By Dr. Marc Rayman
Asked by our friends at the Kalamazoo Valley Museum in Michigan.
This kind of question actually brings to mind the general question of how scientists know what they know. It is often as interesting to learn about how questions are answered as it is to learn what the answers themselves are. One of the reasons that science is so exciting is that it has managed to find many wonderfully creative ways to learn about the universe.
So how would we learn the temperatures of the clouds on Jupiter, a planet 5 times farther away than the Sun? We can see the planet easily; in fact, you can go outside and see that it is one of the brightest objects in the nighttime sky. But of course just looking at Jupiter, even with a powerful telescope, certainly won't tell you the temperature there.
When we see an object, our eyes are responding to the visible light coming from it. It seems as if our eyes pick up such a great range of colors; just think of how beautiful the world is and how many different colors you can see. Even a rainbow does not contain all the colors your eyes treat you to. You might be surprised then that there is a much much larger range of light that you and I simply can't see. You have heard of X-rays, microwaves, radio waves, and ultraviolet light, but maybe you didn't know that they are related to the light you can see. An important difference though is that when any of these reach your eyes, nothing registers. For example, you might know of the harmful effects of ultraviolet light on your skin, causing sunburn or even worse damage; but your eyes don't allow you to see ultraviolet light. Some animals can see it however, just as some animals can hear sounds you cannot hear.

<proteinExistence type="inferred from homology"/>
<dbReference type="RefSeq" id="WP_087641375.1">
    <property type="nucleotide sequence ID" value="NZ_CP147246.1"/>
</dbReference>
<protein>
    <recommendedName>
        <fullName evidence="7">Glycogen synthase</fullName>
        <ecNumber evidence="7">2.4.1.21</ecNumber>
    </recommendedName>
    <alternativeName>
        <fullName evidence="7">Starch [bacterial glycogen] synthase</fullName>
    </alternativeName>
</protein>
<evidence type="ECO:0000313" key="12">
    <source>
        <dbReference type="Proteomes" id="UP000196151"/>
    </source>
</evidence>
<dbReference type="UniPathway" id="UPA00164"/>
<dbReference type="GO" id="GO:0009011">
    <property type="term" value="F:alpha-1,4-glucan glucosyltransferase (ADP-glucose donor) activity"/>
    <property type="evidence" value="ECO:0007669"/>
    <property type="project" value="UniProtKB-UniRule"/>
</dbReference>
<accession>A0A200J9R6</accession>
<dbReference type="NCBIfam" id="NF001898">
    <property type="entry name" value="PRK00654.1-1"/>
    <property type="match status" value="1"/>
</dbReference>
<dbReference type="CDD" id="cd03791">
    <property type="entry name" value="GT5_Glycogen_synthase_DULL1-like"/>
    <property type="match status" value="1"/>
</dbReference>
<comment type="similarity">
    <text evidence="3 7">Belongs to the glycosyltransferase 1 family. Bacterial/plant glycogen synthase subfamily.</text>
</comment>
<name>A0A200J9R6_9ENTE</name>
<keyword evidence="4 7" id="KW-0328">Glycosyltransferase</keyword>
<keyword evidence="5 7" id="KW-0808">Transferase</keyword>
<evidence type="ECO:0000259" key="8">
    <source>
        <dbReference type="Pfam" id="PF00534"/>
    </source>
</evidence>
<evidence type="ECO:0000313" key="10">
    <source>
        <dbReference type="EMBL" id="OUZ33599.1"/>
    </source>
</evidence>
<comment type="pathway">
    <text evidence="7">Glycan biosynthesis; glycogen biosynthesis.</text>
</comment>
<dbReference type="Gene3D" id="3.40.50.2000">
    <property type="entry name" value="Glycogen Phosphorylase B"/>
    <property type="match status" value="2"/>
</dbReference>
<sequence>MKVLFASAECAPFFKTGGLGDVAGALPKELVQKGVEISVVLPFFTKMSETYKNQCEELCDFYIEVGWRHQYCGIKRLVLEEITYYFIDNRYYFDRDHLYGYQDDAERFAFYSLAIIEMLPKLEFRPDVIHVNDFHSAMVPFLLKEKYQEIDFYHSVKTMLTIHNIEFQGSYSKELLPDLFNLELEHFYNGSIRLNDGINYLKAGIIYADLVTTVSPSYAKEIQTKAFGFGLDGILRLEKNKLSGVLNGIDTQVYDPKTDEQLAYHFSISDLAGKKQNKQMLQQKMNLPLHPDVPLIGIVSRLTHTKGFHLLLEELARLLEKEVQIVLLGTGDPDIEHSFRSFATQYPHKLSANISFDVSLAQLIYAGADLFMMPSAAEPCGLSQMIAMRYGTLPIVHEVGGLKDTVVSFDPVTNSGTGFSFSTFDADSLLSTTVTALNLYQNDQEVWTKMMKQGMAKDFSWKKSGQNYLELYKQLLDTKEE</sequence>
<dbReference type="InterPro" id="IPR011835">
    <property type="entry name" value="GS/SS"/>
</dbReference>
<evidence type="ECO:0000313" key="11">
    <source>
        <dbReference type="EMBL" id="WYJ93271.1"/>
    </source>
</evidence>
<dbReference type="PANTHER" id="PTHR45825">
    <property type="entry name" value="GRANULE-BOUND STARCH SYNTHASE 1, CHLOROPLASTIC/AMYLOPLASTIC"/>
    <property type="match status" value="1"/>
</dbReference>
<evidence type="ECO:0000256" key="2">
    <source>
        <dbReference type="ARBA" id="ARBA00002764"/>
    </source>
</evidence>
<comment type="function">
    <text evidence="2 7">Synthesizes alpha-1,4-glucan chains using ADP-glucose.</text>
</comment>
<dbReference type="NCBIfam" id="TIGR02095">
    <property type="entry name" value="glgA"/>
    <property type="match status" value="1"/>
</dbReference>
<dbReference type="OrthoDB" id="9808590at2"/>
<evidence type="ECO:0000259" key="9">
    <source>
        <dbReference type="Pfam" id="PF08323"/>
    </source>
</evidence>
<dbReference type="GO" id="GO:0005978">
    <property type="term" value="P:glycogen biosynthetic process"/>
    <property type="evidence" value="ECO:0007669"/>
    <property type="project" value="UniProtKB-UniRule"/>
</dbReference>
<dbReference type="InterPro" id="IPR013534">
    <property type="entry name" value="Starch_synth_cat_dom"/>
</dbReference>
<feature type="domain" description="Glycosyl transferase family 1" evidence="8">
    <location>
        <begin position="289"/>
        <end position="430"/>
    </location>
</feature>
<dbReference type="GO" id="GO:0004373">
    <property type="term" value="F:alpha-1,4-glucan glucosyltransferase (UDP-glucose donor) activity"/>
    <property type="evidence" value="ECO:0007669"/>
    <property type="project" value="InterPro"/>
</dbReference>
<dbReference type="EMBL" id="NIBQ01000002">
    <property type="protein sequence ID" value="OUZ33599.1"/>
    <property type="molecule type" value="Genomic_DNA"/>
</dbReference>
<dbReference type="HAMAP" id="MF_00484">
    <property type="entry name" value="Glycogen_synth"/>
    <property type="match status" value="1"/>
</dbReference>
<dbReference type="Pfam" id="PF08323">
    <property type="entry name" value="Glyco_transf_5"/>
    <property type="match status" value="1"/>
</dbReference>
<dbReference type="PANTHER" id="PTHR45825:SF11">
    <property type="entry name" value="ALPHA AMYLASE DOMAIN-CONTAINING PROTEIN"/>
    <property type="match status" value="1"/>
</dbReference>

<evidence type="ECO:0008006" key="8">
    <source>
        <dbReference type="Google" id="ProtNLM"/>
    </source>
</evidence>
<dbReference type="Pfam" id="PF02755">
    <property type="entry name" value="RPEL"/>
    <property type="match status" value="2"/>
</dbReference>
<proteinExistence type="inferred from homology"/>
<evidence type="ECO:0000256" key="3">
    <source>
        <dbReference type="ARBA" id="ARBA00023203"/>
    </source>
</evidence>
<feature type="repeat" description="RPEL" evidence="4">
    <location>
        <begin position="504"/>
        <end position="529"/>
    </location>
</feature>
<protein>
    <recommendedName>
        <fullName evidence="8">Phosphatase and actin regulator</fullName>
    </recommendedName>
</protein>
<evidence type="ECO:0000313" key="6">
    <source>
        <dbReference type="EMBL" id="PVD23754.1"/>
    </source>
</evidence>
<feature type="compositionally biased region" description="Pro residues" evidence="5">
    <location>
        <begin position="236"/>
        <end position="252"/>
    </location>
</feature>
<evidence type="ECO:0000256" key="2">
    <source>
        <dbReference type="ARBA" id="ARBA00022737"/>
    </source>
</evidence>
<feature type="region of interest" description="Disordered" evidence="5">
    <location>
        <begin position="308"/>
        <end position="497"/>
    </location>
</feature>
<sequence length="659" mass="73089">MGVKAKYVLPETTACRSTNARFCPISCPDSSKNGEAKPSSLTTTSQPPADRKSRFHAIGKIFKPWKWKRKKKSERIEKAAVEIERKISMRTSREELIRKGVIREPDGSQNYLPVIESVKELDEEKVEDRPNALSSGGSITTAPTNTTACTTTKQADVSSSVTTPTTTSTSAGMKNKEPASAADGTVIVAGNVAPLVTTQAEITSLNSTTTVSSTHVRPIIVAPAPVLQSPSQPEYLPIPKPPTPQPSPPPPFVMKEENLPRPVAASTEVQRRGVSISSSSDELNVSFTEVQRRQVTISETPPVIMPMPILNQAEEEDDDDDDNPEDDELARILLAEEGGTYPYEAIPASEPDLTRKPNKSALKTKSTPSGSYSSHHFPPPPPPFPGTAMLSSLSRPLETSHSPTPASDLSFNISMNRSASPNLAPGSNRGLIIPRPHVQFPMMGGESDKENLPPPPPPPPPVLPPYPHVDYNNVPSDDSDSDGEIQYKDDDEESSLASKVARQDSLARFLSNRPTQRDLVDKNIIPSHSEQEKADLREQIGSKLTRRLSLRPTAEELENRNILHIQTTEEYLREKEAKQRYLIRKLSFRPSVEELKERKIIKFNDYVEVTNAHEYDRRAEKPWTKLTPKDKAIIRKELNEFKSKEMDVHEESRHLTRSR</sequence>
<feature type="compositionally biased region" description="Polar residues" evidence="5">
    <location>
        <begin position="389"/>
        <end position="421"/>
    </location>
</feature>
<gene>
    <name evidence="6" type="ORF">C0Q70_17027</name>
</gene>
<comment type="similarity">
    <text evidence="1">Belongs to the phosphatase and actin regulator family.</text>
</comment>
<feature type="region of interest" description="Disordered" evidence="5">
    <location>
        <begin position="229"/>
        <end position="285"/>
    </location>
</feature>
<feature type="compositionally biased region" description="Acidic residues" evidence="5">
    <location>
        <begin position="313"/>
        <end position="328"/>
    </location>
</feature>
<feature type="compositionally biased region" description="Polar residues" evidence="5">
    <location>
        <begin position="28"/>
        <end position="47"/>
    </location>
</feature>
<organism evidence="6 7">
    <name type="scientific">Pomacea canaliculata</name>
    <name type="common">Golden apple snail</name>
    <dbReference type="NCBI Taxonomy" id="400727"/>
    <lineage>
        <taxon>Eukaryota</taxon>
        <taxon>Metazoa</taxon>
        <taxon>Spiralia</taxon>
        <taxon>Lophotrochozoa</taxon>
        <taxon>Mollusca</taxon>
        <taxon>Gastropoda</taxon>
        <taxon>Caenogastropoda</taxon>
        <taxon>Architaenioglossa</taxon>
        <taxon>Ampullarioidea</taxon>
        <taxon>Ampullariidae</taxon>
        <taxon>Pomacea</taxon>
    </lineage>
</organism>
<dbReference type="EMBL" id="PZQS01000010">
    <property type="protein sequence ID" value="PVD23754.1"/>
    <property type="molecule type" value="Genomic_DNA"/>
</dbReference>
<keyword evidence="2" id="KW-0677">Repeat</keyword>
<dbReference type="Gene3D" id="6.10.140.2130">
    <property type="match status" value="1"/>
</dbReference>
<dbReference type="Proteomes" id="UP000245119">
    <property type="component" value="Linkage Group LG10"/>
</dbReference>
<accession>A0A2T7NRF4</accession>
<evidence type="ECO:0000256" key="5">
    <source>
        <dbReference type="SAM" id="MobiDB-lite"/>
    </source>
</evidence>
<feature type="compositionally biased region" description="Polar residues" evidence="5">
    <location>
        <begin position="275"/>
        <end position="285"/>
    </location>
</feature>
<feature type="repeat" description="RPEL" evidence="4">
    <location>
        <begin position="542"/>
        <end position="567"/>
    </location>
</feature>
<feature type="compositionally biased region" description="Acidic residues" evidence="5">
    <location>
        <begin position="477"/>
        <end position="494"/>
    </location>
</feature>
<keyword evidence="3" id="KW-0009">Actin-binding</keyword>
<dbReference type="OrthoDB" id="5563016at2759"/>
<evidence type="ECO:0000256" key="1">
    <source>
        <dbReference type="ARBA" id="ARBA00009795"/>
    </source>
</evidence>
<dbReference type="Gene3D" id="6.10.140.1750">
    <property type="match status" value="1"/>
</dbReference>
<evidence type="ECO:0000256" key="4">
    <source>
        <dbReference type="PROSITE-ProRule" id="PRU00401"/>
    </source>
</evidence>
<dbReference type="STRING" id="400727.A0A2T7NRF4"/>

Now, all objects glow with a kind of light called infrared. The infrared light that an object gives off depends upon its temperature, so if we can measure how bright the infrared light is, we can tell how warm or cold it is. Infrared is another kind of light you and I cannot see, but scientists and engineers can build devices that can pick it up. By measuring the infrared light, they can discover the temperature. If your eyes could see infrared, things would look very different from what you are used to. You would actually be able to see the temperature. This sounds strange, but you can get an idea of what this might be like, while learning more about infrared light, by viewing the Infrared Photo Album. Nurses now often use an instrument to look at the infrared coming from inside your ear to measure your body temperature instead of using a thermometer, which takes longer and is sometimes uncomfortable.
Earth's atmosphere blocks much of the infrared signals coming from space. Therefore, NASA and other space agencies have launched a number of spacecraft that could measure infrared light from above our atmosphere. The instruments on these spacecraft have allowed scientists to find out not only the temperature of the clouds of Jupiter, but also the temperature of many other objects throughout the solar system and beyond.
Scientists can even learn more about Earth itself by looking at our home planet with infrared. Many new questions can be answered when we use infrared to look at a familiar site in a new way. To have fun learning more about the world in infrared, play the infrared matching game. I'll be waiting to see you there!